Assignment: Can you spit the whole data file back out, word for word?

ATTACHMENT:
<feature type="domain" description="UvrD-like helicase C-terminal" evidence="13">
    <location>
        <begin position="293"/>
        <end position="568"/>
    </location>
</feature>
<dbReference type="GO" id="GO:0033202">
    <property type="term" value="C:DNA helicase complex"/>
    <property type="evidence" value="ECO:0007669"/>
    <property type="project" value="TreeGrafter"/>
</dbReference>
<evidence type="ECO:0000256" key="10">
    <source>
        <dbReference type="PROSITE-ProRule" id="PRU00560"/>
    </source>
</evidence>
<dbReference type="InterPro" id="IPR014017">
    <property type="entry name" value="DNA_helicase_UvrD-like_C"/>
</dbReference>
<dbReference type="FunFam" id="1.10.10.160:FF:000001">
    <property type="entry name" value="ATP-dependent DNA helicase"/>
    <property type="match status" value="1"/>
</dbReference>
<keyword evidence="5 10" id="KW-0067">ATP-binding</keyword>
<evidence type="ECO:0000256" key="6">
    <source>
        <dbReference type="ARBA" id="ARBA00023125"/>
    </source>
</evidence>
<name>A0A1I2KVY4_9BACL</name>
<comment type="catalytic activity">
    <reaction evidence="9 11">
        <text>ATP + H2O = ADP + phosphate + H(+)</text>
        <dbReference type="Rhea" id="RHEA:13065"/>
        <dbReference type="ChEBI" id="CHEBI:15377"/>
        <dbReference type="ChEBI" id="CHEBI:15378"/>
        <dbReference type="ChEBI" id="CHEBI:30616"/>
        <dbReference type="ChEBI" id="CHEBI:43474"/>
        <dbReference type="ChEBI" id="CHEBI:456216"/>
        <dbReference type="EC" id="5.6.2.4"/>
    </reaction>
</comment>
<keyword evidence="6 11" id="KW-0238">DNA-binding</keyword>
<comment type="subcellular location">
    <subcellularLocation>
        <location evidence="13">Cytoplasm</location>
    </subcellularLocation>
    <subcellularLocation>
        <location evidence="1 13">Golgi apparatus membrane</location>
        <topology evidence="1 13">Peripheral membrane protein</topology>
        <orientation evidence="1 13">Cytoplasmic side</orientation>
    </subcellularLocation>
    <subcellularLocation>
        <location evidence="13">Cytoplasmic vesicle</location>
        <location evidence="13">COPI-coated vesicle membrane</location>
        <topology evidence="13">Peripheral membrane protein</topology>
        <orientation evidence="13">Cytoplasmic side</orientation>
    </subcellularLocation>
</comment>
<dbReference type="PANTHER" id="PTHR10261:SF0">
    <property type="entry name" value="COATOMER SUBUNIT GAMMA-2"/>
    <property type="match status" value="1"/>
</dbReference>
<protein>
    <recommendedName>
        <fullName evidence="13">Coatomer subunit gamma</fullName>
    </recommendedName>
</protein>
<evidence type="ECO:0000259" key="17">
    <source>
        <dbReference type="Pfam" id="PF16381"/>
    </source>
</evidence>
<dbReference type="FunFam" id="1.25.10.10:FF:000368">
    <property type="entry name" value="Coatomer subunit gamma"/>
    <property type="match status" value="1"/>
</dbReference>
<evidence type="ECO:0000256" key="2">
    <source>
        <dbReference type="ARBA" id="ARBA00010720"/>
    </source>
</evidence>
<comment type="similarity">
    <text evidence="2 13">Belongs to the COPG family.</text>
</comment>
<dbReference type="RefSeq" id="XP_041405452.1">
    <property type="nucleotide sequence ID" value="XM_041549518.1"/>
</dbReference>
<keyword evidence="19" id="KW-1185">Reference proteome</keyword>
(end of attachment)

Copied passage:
<feature type="domain" description="UvrD-like helicase C-terminal" evidence="13">
    <location>
        <begin position="293"/>
        <end position="568"/>
    </location>
</feature>
<dbReference type="GO" id="GO:0033202">
    <property type="term" value="C:DNA helicase complex"/>
    <property type="evidence" value="ECO:0007669"/>
    <property type="project" value="TreeGrafter"/>
</dbReference>
<evidence type="ECO:0000256" key="10">
    <source>
        <dbReference type="PROSITE-ProRule" id="PRU00560"/>
    </source>
</evidence>
<dbReference type="InterPro" id="IPR014017">
    <property type="entry name" value="DNA_helicase_UvrD-like_C"/>
</dbReference>
<dbReference type="FunFam" id="1.10.10.160:FF:000001">
    <property type="entry name" value="ATP-dependent DNA helicase"/>
    <property type="match status" value="1"/>
</dbReference>
<keyword evidence="5 10" id="KW-0067">ATP-binding</keyword>
<evidence type="ECO:0000256" key="6">
    <source>
        <dbReference type="ARBA" id="ARBA00023125"/>
    </source>
</evidence>
<name>A0A1I2KVY4_9BACL</name>
<comment type="catalytic activity">
    <reaction evidence="9 11">
        <text>ATP + H2O = ADP + phosphate + H(+)</text>
        <dbReference type="Rhea" id="RHEA:13065"/>
        <dbReference type="ChEBI" id="CHEBI:15377"/>
        <dbReference type="ChEBI" id="CHEBI:15378"/>
        <dbReference type="ChEBI" id="CHEBI:30616"/>
        <dbReference type="ChEBI" id="CHEBI:43474"/>
        <dbReference type="ChEBI" id="CHEBI:456216"/>
        <dbReference type="EC" id="5.6.2.4"/>
    </reaction>
</comment>
<keyword evidence="6 11" id="KW-0238">DNA-binding</keyword>
<comment type="subcellular location">
    <subcellularLocation>
        <location evidence="13">Cytoplasm</location>
    </subcellularLocation>
    <subcellularLocation>
        <location evidence="1 13">Golgi apparatus membrane</location>
        <topology evidence="1 13">Peripheral membrane protein</topology>
        <orientation evidence="1 13">Cytoplasmic side</orientation>
    </subcellularLocation>
    <subcellularLocation>
        <location evidence="13">Cytoplasmic vesicle</location>
        <location evidence="13">COPI-coated vesicle membrane</location>
        <topology evidence="13">Peripheral membrane protein</topology>
        <orientation evidence="13">Cytoplasmic side</orientation>
    </subcellularLocation>
</comment>
<dbReference type="PANTHER" id="PTHR10261:SF0">
    <property type="entry name" value="COATOMER SUBUNIT GAMMA-2"/>
    <property type="match status" value="1"/>
</dbReference>
<protein>
    <recommendedName>
        <fullName evidence="13">Coatomer subunit gamma</fullName>
    </recommendedName>
</protein>
<evidence type="ECO:0000259" key="17">
    <source>
        <dbReference type="Pfam" id="PF16381"/>
    </source>
</evidence>
<dbReference type="FunFam" id="1.25.10.10:FF:000368">
    <property type="entry name" value="Coatomer subunit gamma"/>
    <property type="match status" value="1"/>
</dbReference>
<evidence type="ECO:0000256" key="2">
    <source>
        <dbReference type="ARBA" id="ARBA00010720"/>
    </source>
</evidence>
<comment type="similarity">
    <text evidence="2 13">Belongs to the COPG family.</text>
</comment>
<dbReference type="RefSeq" id="XP_041405452.1">
    <property type="nucleotide sequence ID" value="XM_041549518.1"/>
</dbReference>
<keyword evidence="19" id="KW-1185">Reference proteome</keyword>